Facebook is facing a potential £1.2bn fine for a data breach which allowed hackers to access the personal information of 50 million users. The Irish Data Protection Commission (IDPC), the lead supervising authority for Facebook in the EU, officially opened its investigation this week after the social media giant admitted hackers could have accessed the accounts of millions of users through a “vulnerability” last Friday.
An IDPC spokesman said the investigation will focus on Facebook’s responsibility “to implement appropriate technical and organizational measures to ensure the security and safeguarding of the personal data it processes.”
The maximum fine the EU can levy for breaking GDPR rules is four per cent of a company’s annual revenue, or £1.2bn in Facebook’s case.
A Facebook spokeswoman said: “We have been in close contact with the IDPC since we have become aware of the security attack and will continue to co-operate with their investigation.”
On Friday the social media giant, which has more than two billion users worldwide, announced engineers had discovered a “security issue” which allowed hackers to easily collect access tokens from 50 million accounts.
Early estimates point to less than 10 per cent of accounts affected coming from the EU, but it is not clear how many of these are UK-based.
Access tokens work as digital keys, letting those who hold them log into Facebook accounts without entering a password, Guy Rosen, Facebook’s vice president of product management, said.
Mr Rosen said a combination of three bugs in the “View As” feature, which lets users see what their profile looks like from the perspective of other accounts, made these access tokens freely available to copy from the source code of the web page.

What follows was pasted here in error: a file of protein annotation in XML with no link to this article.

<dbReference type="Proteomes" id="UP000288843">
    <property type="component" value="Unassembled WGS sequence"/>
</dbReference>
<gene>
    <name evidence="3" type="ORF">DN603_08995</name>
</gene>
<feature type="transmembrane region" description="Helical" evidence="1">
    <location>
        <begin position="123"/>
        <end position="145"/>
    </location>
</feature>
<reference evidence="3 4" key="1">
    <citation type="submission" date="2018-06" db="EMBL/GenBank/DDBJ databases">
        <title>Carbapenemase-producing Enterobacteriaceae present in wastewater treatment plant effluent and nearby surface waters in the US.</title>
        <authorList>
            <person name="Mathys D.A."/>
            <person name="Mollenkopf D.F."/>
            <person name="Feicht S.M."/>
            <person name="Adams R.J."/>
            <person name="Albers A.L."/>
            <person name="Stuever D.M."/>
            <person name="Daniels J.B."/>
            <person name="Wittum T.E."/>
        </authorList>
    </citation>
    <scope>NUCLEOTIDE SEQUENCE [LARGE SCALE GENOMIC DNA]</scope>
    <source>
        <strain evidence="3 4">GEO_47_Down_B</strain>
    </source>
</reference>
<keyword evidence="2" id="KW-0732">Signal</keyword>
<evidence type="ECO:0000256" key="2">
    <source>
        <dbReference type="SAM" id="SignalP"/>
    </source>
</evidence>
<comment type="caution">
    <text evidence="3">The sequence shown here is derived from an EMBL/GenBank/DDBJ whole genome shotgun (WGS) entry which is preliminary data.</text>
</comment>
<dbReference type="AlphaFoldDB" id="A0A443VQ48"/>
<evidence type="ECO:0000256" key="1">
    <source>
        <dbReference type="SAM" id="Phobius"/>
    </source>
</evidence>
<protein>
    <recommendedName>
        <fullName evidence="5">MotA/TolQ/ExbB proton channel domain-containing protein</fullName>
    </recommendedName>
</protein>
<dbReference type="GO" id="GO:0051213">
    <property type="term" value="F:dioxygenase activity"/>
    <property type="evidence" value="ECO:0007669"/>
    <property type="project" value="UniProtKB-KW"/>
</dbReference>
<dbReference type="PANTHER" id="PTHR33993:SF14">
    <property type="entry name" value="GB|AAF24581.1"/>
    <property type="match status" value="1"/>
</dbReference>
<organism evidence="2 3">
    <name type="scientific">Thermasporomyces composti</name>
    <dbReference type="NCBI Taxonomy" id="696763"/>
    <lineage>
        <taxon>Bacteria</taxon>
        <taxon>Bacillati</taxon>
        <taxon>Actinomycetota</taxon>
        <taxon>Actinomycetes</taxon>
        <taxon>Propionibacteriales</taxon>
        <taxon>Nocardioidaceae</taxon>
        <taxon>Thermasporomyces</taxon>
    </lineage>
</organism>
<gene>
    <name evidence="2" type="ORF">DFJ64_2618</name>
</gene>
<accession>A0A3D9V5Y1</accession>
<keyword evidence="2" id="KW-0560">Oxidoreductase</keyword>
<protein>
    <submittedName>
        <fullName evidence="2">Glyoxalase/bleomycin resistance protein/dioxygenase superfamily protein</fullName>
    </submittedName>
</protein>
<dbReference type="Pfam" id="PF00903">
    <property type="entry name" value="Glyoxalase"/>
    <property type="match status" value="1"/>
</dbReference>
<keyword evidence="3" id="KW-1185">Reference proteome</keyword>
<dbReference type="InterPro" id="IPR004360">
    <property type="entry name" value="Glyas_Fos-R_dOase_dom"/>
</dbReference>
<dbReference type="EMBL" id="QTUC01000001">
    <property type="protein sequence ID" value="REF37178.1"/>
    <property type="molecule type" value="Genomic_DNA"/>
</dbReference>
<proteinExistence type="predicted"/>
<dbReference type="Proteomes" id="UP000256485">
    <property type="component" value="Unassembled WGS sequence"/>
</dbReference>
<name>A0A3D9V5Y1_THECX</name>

It was this vulnerability which allowed “an external actor” to obtain access tokens for more than 50 million accounts, giving them the ability to log in to, and take over, users’ Facebook accounts and any of their other services, like Spotify, Instagram or Tinder, which accept Facebook access tokens.
Mr Rosen said in an announcement on Tuesday that Facebook investigators had “so far found no evidence that the attackers accessed any apps using Facebook Login”.
Hackers are known to sell personal data from Facebook for as little as £3 on the dark web – a part of the internet only accessible through specialist software – although it is unclear how, or if, any personal data from the latest hack has been used.
“This isn’t the first time there has been a big security scare with Facebook and people put an enormous amount of trust in that website. I’m not sure that’s a sensible thing to do,” Graham Cluley, an online security analyst and author based in Oxford, said.
In July, the Information Commissioner’s Office (ICO) fined Facebook £500,000 for a data breach related to the Cambridge Analytica scandal.
ICO deputy commissioner of operations James Dipple-Johnstone said on Friday: “It’s always the company’s responsibility to identify when UK citizens have been affected as part of a data breach and take steps to reduce any harm to consumers.
“We will be making inquiries with Facebook and our overseas counterparts to establish the scale of the breach and if any UK citizens have been affected.”